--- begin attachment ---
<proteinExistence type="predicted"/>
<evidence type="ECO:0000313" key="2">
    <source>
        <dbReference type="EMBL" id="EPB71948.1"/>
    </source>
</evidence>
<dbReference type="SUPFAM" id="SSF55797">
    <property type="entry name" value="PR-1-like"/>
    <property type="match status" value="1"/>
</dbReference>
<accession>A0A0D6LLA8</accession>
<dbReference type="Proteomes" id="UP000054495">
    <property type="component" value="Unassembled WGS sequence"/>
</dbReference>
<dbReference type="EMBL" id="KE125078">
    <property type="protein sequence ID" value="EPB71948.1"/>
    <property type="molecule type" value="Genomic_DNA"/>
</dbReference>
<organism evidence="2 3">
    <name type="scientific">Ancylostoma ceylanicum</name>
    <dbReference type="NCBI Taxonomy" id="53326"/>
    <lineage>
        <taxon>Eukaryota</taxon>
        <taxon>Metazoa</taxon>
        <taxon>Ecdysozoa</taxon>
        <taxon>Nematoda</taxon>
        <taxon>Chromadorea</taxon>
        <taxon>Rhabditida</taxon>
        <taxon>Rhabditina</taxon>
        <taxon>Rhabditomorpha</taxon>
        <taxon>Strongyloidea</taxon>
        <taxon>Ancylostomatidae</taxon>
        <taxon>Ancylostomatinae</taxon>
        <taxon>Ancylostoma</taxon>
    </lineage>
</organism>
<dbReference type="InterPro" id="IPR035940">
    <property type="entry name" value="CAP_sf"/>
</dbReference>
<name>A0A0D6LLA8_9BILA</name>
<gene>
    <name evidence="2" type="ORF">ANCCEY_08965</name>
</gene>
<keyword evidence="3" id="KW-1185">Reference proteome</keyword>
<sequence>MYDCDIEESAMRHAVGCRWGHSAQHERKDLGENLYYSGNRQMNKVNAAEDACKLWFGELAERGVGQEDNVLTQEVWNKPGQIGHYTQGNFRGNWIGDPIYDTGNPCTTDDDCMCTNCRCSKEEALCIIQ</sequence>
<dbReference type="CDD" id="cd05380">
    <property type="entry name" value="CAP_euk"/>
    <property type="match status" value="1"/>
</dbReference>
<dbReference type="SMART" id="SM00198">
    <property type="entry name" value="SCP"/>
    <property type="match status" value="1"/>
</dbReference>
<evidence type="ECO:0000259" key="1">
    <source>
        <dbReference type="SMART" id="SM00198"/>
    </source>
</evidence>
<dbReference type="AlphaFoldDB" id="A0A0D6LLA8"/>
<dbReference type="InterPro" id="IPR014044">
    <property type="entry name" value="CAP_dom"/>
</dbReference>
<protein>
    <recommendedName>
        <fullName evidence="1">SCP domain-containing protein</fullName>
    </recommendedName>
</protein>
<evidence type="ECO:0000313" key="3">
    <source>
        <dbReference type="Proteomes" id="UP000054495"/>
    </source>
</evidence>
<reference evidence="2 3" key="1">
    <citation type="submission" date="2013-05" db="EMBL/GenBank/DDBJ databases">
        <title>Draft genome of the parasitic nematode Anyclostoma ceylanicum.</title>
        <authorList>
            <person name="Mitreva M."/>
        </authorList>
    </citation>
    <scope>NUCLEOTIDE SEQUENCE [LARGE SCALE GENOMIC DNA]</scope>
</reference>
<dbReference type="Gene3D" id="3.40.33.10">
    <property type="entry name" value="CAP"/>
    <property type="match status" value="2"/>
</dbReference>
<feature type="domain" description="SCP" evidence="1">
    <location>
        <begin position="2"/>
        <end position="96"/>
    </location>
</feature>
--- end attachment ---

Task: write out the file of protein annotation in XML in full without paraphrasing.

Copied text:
<proteinExistence type="predicted"/>
<evidence type="ECO:0000313" key="2">
    <source>
        <dbReference type="EMBL" id="EPB71948.1"/>
    </source>
</evidence>
<dbReference type="SUPFAM" id="SSF55797">
    <property type="entry name" value="PR-1-like"/>
    <property type="match status" value="1"/>
</dbReference>
<accession>A0A0D6LLA8</accession>
<dbReference type="Proteomes" id="UP000054495">
    <property type="component" value="Unassembled WGS sequence"/>
</dbReference>
<dbReference type="EMBL" id="KE125078">
    <property type="protein sequence ID" value="EPB71948.1"/>
    <property type="molecule type" value="Genomic_DNA"/>
</dbReference>
<organism evidence="2 3">
    <name type="scientific">Ancylostoma ceylanicum</name>
    <dbReference type="NCBI Taxonomy" id="53326"/>
    <lineage>
        <taxon>Eukaryota</taxon>
        <taxon>Metazoa</taxon>
        <taxon>Ecdysozoa</taxon>
        <taxon>Nematoda</taxon>
        <taxon>Chromadorea</taxon>
        <taxon>Rhabditida</taxon>
        <taxon>Rhabditina</taxon>
        <taxon>Rhabditomorpha</taxon>
        <taxon>Strongyloidea</taxon>
        <taxon>Ancylostomatidae</taxon>
        <taxon>Ancylostomatinae</taxon>
        <taxon>Ancylostoma</taxon>
    </lineage>
</organism>
<dbReference type="InterPro" id="IPR035940">
    <property type="entry name" value="CAP_sf"/>
</dbReference>
<name>A0A0D6LLA8_9BILA</name>
<gene>
    <name evidence="2" type="ORF">ANCCEY_08965</name>
</gene>
<keyword evidence="3" id="KW-1185">Reference proteome</keyword>
<sequence>MYDCDIEESAMRHAVGCRWGHSAQHERKDLGENLYYSGNRQMNKVNAAEDACKLWFGELAERGVGQEDNVLTQEVWNKPGQIGHYTQGNFRGNWIGDPIYDTGNPCTTDDDCMCTNCRCSKEEALCIIQ</sequence>
<dbReference type="CDD" id="cd05380">
    <property type="entry name" value="CAP_euk"/>
    <property type="match status" value="1"/>
</dbReference>
<dbReference type="SMART" id="SM00198">
    <property type="entry name" value="SCP"/>
    <property type="match status" value="1"/>
</dbReference>
<evidence type="ECO:0000259" key="1">
    <source>
        <dbReference type="SMART" id="SM00198"/>
    </source>
</evidence>
<dbReference type="AlphaFoldDB" id="A0A0D6LLA8"/>
<dbReference type="InterPro" id="IPR014044">
    <property type="entry name" value="CAP_dom"/>
</dbReference>
<protein>
    <recommendedName>
        <fullName evidence="1">SCP domain-containing protein</fullName>
    </recommendedName>
</protein>
<evidence type="ECO:0000313" key="3">
    <source>
        <dbReference type="Proteomes" id="UP000054495"/>
    </source>
</evidence>
<reference evidence="2 3" key="1">
    <citation type="submission" date="2013-05" db="EMBL/GenBank/DDBJ databases">
        <title>Draft genome of the parasitic nematode Anyclostoma ceylanicum.</title>
        <authorList>
            <person name="Mitreva M."/>
        </authorList>
    </citation>
    <scope>NUCLEOTIDE SEQUENCE [LARGE SCALE GENOMIC DNA]</scope>
</reference>
<dbReference type="Gene3D" id="3.40.33.10">
    <property type="entry name" value="CAP"/>
    <property type="match status" value="2"/>
</dbReference>
<feature type="domain" description="SCP" evidence="1">
    <location>
        <begin position="2"/>
        <end position="96"/>
    </location>
</feature>